"The RECs are a touchstone for achieving this goal and are the HIT equivalent of agricultural extension services. They will train and field the army of HIT implementation agents which will sweep through primary practice settings in Texas to bring the best HIT technology to bear," said Smith, the Gulf Coast REC's principal investigator. "They will do this based on the best evaluation and testing environments for HIT products that is available. Our testing and evaluation center will draw heavily on our outstanding faculty in clinical and public health informatics."

In Texas, the Gulf Coast REC at UTHealth is joined by three other regional extension centers at Texas Tech Health Sciences Center, Texas A&M University and the Dallas-Fort Worth Hospital Council Education and Research Foundation.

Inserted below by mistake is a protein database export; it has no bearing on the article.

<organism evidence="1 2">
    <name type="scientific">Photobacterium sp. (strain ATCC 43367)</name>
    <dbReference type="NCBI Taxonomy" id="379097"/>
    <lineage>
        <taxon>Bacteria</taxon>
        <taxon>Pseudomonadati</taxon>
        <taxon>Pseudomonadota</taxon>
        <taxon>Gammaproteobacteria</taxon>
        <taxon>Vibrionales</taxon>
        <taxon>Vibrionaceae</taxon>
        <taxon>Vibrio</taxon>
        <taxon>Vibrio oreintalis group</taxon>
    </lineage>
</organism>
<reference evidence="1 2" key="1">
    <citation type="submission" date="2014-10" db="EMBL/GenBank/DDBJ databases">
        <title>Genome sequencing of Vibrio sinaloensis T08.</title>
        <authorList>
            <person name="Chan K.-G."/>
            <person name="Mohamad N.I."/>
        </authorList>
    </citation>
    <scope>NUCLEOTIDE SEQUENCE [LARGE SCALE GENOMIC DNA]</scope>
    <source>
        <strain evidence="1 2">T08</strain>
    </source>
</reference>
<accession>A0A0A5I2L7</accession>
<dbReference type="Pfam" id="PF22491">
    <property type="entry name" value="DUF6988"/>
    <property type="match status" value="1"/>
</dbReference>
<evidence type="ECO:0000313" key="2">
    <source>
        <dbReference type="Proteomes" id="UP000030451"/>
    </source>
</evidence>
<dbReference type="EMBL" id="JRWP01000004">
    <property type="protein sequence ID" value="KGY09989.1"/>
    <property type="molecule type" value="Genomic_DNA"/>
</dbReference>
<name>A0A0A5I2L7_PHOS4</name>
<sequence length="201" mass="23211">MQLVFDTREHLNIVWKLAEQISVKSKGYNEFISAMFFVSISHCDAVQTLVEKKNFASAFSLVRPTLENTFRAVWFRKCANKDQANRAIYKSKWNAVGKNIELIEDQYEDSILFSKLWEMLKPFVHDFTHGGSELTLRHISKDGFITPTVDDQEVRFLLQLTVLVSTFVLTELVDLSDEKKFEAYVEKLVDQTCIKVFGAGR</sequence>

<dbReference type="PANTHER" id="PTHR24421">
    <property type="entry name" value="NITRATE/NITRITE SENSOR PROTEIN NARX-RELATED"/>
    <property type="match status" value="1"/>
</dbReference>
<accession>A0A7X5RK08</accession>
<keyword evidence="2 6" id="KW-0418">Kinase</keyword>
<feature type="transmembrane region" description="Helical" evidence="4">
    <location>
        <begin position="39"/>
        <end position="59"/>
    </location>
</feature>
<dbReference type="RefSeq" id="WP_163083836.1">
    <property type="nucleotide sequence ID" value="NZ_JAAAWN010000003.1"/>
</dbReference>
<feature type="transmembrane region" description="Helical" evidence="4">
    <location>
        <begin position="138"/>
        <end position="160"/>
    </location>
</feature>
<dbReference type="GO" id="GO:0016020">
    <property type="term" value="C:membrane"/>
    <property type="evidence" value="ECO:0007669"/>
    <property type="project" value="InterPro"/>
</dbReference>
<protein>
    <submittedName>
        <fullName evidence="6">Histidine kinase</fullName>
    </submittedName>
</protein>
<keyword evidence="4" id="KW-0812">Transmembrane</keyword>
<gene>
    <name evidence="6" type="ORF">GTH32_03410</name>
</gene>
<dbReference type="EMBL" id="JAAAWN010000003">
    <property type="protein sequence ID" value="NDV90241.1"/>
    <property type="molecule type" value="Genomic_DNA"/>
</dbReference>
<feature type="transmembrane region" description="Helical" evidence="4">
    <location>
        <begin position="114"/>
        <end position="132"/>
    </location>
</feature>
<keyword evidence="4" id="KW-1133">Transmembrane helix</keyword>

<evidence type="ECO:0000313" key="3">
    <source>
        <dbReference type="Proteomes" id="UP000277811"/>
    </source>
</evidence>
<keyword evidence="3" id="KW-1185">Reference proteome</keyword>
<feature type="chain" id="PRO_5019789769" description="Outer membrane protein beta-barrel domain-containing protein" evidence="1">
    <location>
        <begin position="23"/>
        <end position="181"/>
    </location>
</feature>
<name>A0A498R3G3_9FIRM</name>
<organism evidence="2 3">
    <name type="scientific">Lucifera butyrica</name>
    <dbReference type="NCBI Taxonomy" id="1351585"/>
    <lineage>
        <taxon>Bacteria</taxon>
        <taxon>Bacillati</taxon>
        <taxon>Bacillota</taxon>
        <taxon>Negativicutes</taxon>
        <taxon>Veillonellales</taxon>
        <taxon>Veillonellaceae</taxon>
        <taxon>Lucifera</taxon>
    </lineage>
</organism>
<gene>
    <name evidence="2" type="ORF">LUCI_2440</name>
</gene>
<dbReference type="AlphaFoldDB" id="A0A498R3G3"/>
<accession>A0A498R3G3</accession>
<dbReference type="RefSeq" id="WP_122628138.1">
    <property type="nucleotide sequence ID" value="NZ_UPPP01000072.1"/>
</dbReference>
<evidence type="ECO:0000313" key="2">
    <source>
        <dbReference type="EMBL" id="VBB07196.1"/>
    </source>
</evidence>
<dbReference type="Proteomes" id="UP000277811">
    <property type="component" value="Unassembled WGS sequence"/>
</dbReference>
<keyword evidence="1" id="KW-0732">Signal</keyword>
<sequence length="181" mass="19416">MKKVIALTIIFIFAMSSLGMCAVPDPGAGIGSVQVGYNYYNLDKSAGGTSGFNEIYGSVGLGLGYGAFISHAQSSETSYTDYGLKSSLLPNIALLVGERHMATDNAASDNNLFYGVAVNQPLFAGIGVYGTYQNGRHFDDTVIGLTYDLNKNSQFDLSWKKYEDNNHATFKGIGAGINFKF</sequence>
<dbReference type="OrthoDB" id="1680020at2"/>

Collectively, the state RECs received $35.7 million, and there is a collaborative working group to coordinate their efforts.

"It is particularly gratifying to me to also see how our REC grant team was so instrumental in organizing all of Texas through multiple tightly integrated RECs that blanket the entire state," Smith said. "Our leadership in the Gulf Coast REC and all the proposed Texas RECs is just another example of how UTHealth is the best hope for a healthier future."

Kim Dunn, M.D., Ph.D., the executive director of the Gulf Coast REC, said the RECs will offer primary care physicians, nurse practitioners, and physician assistants on-site technical assistance. They will support physicians with everything from vendor selection and group purchasing to implementation, project management and best practices in privacy and security.